Neglect of disabled people is shameful waste of talent and resources
Published by The Telegraph (2nd December, 2017)
Theresa May wants to get a million more people with disabilities into work over the next decade, pledging to tinker with statutory sick pay and work assessments to achieve her aim. This is a laudable goal. As the prime minister says, ambition should never be thwarted by birth, health or prejudice – although it is all too often.
This is one area where the government’s quiet determination has achieved results, with 600,000 disabled people reported to have found jobs in four years. Each one is a symbol of progress. Fewer than half of disabled people have jobs, compared with more than three-quarters of their fellow citizens. For those with learning difficulties, the employment rate is a shameful six per cent.
This matters greatly. Almost one in five working age adults have a disability. If they are not working, it is a scandalous waste of talent and resources. Unfortunately this employment gap reflects something stark: bigoted attitudes still prevalent in Britain and wider failures of integration for our most excluded minority.
This stigma stains our society, leaving many disabled people impoverished and stuck in the shadows while scarring our public services. It has been exacerbated by the government’s bungled benefits clampdown and overloading of austerity on local authorities, which corrodes our social care system at a time of surging demand.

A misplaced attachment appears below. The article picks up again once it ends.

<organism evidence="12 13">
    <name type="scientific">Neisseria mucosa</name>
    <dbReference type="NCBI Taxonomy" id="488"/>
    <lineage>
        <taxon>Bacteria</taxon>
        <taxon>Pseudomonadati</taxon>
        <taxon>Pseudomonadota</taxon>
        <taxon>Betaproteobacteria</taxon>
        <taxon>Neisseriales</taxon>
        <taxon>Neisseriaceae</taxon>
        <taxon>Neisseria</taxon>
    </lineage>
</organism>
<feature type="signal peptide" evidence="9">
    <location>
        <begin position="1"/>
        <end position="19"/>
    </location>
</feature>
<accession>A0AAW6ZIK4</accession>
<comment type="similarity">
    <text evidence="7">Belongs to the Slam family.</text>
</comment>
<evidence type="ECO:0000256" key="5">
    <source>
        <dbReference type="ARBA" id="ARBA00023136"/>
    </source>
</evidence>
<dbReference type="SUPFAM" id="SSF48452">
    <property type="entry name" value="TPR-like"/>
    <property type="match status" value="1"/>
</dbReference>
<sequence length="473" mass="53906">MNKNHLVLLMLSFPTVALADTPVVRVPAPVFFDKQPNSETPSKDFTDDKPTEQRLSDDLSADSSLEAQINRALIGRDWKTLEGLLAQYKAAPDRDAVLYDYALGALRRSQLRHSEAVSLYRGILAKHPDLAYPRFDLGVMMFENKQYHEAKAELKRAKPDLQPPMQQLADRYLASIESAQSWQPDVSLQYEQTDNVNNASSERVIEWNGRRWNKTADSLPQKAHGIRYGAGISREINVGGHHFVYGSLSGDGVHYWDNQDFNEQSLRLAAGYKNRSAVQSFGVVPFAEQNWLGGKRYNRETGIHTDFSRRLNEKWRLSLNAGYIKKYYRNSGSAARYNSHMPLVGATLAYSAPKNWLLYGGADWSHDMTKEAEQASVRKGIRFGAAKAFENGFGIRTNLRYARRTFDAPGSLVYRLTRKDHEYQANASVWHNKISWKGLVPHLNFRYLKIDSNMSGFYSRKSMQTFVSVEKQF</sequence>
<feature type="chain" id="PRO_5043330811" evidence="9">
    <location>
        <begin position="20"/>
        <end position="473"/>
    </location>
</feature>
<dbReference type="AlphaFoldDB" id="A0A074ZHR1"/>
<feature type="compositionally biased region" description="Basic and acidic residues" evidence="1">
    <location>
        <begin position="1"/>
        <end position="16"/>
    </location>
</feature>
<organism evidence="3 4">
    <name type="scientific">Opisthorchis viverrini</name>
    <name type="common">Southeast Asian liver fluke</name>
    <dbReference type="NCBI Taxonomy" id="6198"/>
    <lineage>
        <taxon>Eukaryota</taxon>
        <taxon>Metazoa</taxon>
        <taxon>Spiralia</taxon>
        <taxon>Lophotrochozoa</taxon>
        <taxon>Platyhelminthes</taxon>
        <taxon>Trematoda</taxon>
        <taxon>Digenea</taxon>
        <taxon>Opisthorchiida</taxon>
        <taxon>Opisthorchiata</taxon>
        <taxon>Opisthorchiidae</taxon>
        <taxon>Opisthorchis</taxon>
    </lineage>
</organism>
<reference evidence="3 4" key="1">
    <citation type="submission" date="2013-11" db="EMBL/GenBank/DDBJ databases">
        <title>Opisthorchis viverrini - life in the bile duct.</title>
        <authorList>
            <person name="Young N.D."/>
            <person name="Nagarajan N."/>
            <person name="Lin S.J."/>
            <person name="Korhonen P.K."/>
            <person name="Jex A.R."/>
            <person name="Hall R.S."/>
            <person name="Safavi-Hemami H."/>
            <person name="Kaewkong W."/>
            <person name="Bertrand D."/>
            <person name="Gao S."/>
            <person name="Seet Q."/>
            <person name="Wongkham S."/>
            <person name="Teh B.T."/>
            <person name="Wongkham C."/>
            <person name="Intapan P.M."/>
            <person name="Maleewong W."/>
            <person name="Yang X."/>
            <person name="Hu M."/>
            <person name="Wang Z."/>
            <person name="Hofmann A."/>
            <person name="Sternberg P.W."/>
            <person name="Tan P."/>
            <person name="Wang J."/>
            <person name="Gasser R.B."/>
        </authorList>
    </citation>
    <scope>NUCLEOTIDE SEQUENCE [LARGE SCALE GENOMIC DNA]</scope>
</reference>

Sometimes exclusion is due to ignorant fear, sometimes bigotry, sometimes arguments over cost to public purse. Callous attitudes are exposed at their worst in hate killings of people with learning disabilities, bullying by care staff and deaths through casual indifference in the NHS. But they can also be seen in stars using ‘retarded’ as a term of abuse and the BBC giving airtime to comedian Frankie Boyle despite cruel ‘jokes’ about disabled children.
The daily social interaction of a workplace can be a crucial motor of change by stripping away blinkered embarrassment, coldness or prejudice. It helps shift the political, personal and social climate in our country. One revelatory study by the charity Scope found almost half the public do not know anyone who is disabled – and more than two-thirds feel uncomfortable speaking to someone with disabilities.
I have seen these attitudes as a parent of a daughter with profound and multiple learning disabilities. Like many people, I barely thought about such issues until she entered my world in 1993. She changed my life as we fought for basic rights taken for granted by other children, teenagers and then adults – from major issues such as finding a school or home through to daily struggles such as tracking down a suitable toilet.
My daughter showed me the fight for dignity and equality of people with disabilities. Sadly, it still has far to travel.